Is Arctic Cat the Perfect Stock?
Every investor would love to stumble upon the perfect stock. But will you ever really find a stock that provides everything you could possibly want?
One thing's for sure: You'll never discover truly great investments unless you actively look for them. Let's discuss the ideal qualities of a perfect stock, then decide if Arctic Cat (NAS: ACAT) fits the bill.
The quest for perfection
Stocks that look great based on one factor may prove horrible elsewhere, making due diligence a crucial part of your investing research. The best stocks excel in many different areas, including these important factors:
- Growth. Expanding businesses show healthy revenue growth. While past growth is no guarantee that revenue will keep rising, it's certainly a better sign than a stagnant top line.
- Margins. Higher sales mean nothing if a company can't produce profits from them. Strong margins ensure that company can turn revenue into profit.
- Balance sheet. At debt-laden companies, banks and bondholders compete with shareholders for management's attention. Companies with strong balance sheets don't have to worry about the distraction of debt.
- Money-making opportunities. Return on equity helps measure how well a company is finding opportunities to turn its resources into profitable business endeavors.
- Valuation. You can't afford to pay too much for even the best companies. By using normalized figures, you can see how a stock's simple earnings multiple fits into a longer-term context.
- Dividends. For tangible proof of profits, a check to shareholders every three months can't be beat. Companies with solid dividends and strong commitments to increasing payouts treat shareholders well.
With those factors in mind, let's take a closer look at Arctic Cat.
What We Want to See
Pass or Fail?
|Growth||5-Year Annual Revenue Growth > 15%||(7.1%)||Fail|
|1-Year Revenue Growth > 12%||11.2%||Fail|
|Margins||Gross Margin > 35%||22.0%||Fail|
|Net Margin > 15%||3.7%||Fail|
|Balance Sheet||Debt to Equity < 50%||0%||Pass|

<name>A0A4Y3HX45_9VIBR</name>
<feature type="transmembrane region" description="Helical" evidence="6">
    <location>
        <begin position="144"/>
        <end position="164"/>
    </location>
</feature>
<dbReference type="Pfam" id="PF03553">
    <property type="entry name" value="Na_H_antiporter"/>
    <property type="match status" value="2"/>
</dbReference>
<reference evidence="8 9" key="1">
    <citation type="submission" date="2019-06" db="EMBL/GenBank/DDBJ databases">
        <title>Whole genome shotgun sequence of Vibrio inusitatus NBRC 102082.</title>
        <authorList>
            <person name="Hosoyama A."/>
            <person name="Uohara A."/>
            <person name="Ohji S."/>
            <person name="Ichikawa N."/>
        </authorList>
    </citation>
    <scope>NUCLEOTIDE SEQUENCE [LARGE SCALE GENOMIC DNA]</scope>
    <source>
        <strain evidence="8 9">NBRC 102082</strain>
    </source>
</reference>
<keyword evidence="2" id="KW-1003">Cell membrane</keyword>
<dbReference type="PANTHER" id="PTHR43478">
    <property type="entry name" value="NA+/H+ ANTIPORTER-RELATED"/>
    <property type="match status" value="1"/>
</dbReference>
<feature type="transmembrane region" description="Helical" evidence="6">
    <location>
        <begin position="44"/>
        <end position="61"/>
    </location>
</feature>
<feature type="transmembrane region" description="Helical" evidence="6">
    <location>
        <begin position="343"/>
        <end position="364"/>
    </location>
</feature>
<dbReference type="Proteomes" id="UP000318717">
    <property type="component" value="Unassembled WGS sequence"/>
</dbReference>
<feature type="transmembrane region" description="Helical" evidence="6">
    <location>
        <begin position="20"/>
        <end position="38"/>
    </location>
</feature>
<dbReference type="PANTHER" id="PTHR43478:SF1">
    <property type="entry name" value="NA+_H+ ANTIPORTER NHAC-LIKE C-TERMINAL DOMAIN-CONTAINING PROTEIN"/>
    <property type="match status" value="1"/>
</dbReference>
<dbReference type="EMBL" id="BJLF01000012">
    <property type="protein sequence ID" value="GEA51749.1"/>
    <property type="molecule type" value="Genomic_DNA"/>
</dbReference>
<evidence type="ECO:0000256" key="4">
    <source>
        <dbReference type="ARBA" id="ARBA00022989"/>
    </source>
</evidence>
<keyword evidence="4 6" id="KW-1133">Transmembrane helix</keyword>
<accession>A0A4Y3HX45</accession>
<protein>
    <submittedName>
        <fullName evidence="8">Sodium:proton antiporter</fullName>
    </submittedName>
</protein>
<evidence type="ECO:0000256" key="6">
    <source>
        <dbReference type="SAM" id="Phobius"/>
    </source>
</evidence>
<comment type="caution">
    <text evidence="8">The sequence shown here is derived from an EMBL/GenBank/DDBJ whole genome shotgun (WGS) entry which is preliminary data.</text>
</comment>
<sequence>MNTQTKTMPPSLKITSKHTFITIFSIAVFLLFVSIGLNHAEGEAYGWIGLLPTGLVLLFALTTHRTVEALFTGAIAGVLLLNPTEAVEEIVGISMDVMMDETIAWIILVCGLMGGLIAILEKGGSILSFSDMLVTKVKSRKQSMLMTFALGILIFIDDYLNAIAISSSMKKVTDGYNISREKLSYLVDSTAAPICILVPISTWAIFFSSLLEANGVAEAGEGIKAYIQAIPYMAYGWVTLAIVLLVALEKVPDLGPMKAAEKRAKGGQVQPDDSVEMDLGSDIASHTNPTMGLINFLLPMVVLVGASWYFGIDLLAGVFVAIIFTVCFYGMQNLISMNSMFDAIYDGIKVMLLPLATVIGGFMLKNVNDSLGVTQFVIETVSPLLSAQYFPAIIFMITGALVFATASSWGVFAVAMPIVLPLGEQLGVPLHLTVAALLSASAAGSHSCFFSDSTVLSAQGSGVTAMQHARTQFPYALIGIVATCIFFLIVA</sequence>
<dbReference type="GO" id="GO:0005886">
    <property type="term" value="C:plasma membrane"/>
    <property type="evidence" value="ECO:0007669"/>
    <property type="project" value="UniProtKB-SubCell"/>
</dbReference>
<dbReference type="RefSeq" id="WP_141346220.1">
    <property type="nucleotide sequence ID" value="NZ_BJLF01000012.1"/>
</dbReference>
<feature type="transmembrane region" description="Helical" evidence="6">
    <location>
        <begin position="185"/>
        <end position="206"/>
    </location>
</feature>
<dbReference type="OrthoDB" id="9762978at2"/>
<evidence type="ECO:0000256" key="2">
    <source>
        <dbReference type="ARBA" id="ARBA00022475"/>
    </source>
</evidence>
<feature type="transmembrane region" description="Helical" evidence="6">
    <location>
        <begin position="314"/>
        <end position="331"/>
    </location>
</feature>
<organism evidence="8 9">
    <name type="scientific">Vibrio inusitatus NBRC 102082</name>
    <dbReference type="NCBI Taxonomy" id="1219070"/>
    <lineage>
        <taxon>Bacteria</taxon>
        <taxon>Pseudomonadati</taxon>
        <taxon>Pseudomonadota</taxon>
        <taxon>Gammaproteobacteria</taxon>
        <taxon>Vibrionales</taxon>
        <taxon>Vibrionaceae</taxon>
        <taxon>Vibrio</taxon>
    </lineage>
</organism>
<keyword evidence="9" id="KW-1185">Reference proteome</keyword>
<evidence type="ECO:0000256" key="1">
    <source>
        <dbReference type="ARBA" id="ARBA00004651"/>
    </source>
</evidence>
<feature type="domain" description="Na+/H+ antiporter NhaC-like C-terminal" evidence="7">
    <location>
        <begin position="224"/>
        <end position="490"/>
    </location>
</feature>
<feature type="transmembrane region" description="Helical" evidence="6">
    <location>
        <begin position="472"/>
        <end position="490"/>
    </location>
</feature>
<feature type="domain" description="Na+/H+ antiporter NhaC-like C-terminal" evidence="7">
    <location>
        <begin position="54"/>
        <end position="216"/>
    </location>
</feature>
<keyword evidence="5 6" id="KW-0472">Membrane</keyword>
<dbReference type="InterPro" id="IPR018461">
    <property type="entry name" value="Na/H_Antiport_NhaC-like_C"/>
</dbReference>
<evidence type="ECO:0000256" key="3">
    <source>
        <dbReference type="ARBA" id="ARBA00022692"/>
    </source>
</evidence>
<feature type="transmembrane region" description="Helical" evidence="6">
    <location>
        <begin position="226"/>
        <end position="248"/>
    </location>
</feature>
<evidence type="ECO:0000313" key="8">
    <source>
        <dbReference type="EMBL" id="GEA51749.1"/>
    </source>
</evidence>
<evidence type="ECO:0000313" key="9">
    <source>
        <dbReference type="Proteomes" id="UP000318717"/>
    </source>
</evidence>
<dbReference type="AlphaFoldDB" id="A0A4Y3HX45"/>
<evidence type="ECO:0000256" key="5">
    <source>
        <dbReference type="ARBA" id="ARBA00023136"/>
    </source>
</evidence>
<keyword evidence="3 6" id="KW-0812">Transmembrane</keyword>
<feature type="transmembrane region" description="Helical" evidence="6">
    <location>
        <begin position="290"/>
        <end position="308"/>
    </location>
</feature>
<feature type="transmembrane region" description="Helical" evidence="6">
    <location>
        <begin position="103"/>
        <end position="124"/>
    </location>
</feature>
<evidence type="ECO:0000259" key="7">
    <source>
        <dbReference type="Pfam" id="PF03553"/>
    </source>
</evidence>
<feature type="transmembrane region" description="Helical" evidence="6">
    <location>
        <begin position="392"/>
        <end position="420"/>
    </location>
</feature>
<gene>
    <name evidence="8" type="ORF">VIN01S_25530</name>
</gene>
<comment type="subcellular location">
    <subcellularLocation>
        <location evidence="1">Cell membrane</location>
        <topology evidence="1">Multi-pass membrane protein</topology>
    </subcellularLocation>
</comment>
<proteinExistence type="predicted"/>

|Current Ratio > 1.3||2.09||Pass|
|Opportunities||Return on Equity > 15%||9.7%||Fail|
|Valuation||Normalized P/E < 20||25.28||Fail|
|Dividends||Current Yield > 2%||0%||Fail|
|5-Year Dividend Growth > 10%||0%||Fail|
|Total Score||2 out of 10|
Source: S&P Capital IQ. Total score = number of passes.
With only two points, Arctic Cat isn't going anywhere fast. But the company made a big deal with a large shareholder that should leave it freer to act independently and move forward with its business.
Arctic Cat makes snowmobiles and all-terrain vehicles, along with replacement parts, accessories, and clothing lines that go with them. That may sound like a business fraught with peril in a slow economy, but even though rival Polaris Industries (NYS: PII) and motorcycle maker Harley-Davidson (NYS: HOG) both weighed in with reports that disappointed investors recently, the stocks have done fairly well in a flat year for the overall market.
The trouble, though, is that some of those gains come after a long period of pain for the industry. Both Arctic Cat and Harley still haven't regained their revenue levels from five years ago, and Honda Motor (NYS: HMC) , which obviously has a much larger auto business in the picture, has struggled in the aftermath of Japan's earthquake.
But earlier this week, Arctic Cat announced that it would buy back the 33% stake that Suzuki Motor owns for the bargain price of $13 per share. With the stock already trading in the high teens even before the announcement, Arctic Cat got another big boost after the news. More importantly, though, having Suzuki out of the picture will make it easier for the company to move forward with its own business initiatives.
The Suzuki buyout may be just the catalyst that Arctic Cat needs to push back toward perfection. Just as vehicle maker Ford (NYS: F) was able to outlast the recession and recover, so too may Arctic Cat eventually thrive. But until the economy starts to cooperate fully, you shouldn't expect the stock to go too much further than it already has.
No stock is a sure thing, but some stocks are a lot closer to perfect than others. By looking for the perfect stock, you'll go a long way toward improving your investing prowess and learning how to separate out the best investments from the rest.
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At the time this article was published Fool contributor Dan Caplinger doesn't own shares of the companies mentioned. The Motley Fool owns shares of Ford. Motley Fool newsletter services have recommended buying shares of and creating a synthetic long position in Ford. We Fools may not all hold the same opinions, but we all believe that considering a diverse range of insights makes us better investors. The Fool has a disclosure policy.